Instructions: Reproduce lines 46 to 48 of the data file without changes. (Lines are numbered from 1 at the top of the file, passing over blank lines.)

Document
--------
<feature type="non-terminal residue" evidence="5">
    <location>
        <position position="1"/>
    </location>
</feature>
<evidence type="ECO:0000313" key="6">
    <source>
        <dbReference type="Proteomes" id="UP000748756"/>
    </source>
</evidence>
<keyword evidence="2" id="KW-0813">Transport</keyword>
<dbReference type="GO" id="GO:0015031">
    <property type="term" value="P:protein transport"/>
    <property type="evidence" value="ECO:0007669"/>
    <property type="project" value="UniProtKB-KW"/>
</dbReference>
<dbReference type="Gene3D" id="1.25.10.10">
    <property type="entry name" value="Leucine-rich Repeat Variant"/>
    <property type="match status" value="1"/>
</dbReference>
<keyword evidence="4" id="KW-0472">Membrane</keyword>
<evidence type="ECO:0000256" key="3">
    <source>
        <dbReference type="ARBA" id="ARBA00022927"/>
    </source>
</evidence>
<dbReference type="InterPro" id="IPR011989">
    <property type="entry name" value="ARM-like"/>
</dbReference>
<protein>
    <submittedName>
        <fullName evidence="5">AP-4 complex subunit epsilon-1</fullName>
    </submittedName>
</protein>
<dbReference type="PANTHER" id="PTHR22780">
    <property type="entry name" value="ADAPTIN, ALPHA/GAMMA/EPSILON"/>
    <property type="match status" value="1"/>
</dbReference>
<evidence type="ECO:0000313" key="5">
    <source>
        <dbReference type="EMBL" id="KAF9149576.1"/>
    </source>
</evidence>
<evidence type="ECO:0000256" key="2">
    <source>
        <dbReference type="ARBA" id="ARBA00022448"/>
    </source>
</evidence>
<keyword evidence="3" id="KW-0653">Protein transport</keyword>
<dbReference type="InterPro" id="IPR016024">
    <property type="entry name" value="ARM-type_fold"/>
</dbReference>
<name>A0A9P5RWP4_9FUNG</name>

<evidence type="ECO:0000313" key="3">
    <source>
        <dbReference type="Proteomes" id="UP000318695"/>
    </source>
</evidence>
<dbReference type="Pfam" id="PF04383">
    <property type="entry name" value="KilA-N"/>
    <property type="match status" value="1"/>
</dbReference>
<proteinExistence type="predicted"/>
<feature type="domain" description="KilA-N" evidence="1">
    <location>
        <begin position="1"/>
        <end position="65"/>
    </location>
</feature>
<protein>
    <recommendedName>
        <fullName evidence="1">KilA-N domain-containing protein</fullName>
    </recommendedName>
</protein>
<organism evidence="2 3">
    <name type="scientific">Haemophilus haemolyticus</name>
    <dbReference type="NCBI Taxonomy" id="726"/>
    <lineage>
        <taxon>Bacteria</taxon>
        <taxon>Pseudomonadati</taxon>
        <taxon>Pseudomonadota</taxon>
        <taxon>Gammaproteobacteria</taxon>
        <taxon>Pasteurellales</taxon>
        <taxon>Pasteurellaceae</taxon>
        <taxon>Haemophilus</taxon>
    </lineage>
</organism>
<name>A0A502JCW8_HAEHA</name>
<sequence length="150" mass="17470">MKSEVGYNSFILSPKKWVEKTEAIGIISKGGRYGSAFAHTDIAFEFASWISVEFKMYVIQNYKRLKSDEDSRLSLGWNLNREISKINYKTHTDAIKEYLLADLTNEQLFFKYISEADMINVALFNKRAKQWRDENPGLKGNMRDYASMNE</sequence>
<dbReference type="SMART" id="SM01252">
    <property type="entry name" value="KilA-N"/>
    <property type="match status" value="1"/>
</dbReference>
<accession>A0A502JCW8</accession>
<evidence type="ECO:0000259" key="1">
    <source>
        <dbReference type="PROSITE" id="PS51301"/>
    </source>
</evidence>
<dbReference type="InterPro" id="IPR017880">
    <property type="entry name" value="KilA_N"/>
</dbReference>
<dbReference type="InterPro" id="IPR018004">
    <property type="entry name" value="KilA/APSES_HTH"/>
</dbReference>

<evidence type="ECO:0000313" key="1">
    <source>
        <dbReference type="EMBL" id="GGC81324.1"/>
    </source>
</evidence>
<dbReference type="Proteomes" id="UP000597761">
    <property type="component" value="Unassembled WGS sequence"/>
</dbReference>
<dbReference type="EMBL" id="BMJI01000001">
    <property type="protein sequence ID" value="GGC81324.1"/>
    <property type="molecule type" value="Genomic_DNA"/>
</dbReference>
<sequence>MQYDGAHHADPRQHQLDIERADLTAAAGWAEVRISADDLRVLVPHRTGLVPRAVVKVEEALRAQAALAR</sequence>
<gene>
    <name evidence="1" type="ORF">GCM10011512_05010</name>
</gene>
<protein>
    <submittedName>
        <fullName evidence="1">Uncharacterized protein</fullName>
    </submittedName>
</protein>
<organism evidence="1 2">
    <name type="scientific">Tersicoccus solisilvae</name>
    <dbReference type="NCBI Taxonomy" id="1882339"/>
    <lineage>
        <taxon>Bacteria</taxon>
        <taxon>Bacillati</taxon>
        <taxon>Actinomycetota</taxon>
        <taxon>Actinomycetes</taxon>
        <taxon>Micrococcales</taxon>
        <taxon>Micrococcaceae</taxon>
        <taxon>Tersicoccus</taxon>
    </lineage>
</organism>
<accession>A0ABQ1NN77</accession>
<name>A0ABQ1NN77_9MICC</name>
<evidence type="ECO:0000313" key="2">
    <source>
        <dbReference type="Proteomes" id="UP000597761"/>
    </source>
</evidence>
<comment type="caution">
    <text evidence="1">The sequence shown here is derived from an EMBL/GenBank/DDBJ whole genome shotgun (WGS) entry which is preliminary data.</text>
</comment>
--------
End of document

        <dbReference type="ARBA" id="ARBA00022448"/>
    </source>
</evidence>